[With my older son in the midst of his high school cross-country season, and both sons gearing up for their next seasons of indoor and then outdoor track, running has become a huge part of this AmericanStudier’s life these days. But it’s long been part of both my life and America overall, so this week I’ve AmericanStudied different sides of running, leading up to this extra special Guest Post from one of those aforementioned youthful AmericanStudiers!]
My name is Aidan and I am a distance cross country and track runner for my high school, now in the beginning of my third year. As my grandiose father, AmericanStudier, noted in his last post, social media is and increasingly continues to be relevant to the running world, from professional athletes to high schoolers. Social media is crucial to much of teenage life in today’s world, and running is no exception. The most popular runner’s social media app is Strava, which I and most other runners I know use.
I got Strava about a year ago and have only grown more, admittedly, addicted to it ever since. Strava is similar to other social media, composed of different posts on different accounts, except these posts are either runs or about running (among some other, less frequently used sports). People can like each other's posts, by giving kudos, and cannot dislike. It has become both popular and a bit controversial on my team and in the world. A number of my teammates have denounced the app, claiming that it leads to self esteem issues, as most all social media do to some extent. They also argue that knowing a run is going to get posted online can lead to pushing oneself beyond what they should for the day, which can certainly be detrimental and unhealthy.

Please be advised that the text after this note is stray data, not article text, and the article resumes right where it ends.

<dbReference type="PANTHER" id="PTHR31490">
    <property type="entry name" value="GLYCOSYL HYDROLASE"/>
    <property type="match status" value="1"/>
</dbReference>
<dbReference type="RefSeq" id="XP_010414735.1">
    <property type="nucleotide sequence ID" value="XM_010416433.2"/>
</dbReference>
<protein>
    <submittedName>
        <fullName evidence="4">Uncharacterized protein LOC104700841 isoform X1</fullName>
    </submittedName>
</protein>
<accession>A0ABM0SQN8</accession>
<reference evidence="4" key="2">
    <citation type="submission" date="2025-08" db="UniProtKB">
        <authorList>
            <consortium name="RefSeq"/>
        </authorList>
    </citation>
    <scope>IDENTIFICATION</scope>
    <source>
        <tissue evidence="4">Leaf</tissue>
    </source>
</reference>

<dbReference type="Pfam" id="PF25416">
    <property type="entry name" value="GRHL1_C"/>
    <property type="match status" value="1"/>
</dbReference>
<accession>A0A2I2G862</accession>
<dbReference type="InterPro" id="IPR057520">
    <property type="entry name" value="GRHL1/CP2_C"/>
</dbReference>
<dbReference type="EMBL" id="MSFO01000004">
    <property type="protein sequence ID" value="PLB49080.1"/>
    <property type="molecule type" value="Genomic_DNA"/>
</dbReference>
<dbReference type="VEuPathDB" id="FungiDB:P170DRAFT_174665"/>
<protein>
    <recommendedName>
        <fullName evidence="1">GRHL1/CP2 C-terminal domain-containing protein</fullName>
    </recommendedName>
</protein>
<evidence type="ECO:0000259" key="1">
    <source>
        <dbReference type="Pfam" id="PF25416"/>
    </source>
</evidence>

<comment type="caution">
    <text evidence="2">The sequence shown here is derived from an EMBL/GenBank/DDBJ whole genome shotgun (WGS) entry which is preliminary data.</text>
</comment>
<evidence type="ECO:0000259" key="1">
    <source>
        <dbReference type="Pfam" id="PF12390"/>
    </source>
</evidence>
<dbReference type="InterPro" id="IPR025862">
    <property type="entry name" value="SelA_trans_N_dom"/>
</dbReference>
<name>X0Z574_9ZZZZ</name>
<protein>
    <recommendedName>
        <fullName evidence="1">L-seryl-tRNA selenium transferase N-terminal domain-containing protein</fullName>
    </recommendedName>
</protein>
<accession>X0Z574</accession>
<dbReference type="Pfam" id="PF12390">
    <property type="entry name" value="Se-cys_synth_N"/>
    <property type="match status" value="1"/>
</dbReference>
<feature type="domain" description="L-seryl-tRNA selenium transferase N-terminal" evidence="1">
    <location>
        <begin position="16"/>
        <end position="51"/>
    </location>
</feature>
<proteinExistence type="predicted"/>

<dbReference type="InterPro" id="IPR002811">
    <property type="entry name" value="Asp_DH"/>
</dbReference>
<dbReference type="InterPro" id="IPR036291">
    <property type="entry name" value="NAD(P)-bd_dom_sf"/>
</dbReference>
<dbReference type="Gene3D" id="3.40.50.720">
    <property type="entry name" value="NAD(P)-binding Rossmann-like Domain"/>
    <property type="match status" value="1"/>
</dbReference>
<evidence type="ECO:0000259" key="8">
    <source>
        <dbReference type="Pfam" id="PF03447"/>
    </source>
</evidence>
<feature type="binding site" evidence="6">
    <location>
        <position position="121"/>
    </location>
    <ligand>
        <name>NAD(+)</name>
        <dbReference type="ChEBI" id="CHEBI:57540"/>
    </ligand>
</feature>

While these claims may be true, I have only ever experienced the opposite. When I got Strava, I had already been running for a year, but I was not very committed or passionate about the sport. Strava gave me positive peer pressure to always do what needed to be done on every run, which did not always mean killing myself by the end (although it did in races). Strava drove me to improve, and pushed me to train hard this summer in preparation for the current cross country season. I’ve gotten much faster in the last year, and I know that social media played a positive role in that.
On top of speed advantages, Strava is simply useful and fun. First of all, it allows me to check the statistics of my runs, like looking at my heart rate and stride length which are very important measurements for runners. Second, the people I follow and I often make jokes in our posts, and just always have a blast. I can certifiably say that Strava has strengthened my bonds with my teammates. I also have been able to meet new people and runners online, and see all kinds of new training methods and workouts that I would have never known of otherwise. I highly recommend Strava for any runners, cyclists, nordic skiers, or other similar sports, as well as for people looking into running.
Strava may be criticized by some, but for all it’s done for me and my running career, it deserves only the utmost kudos.
[Next series starts Monday,
PS. What do you think? Running connections or contexts you’d share?]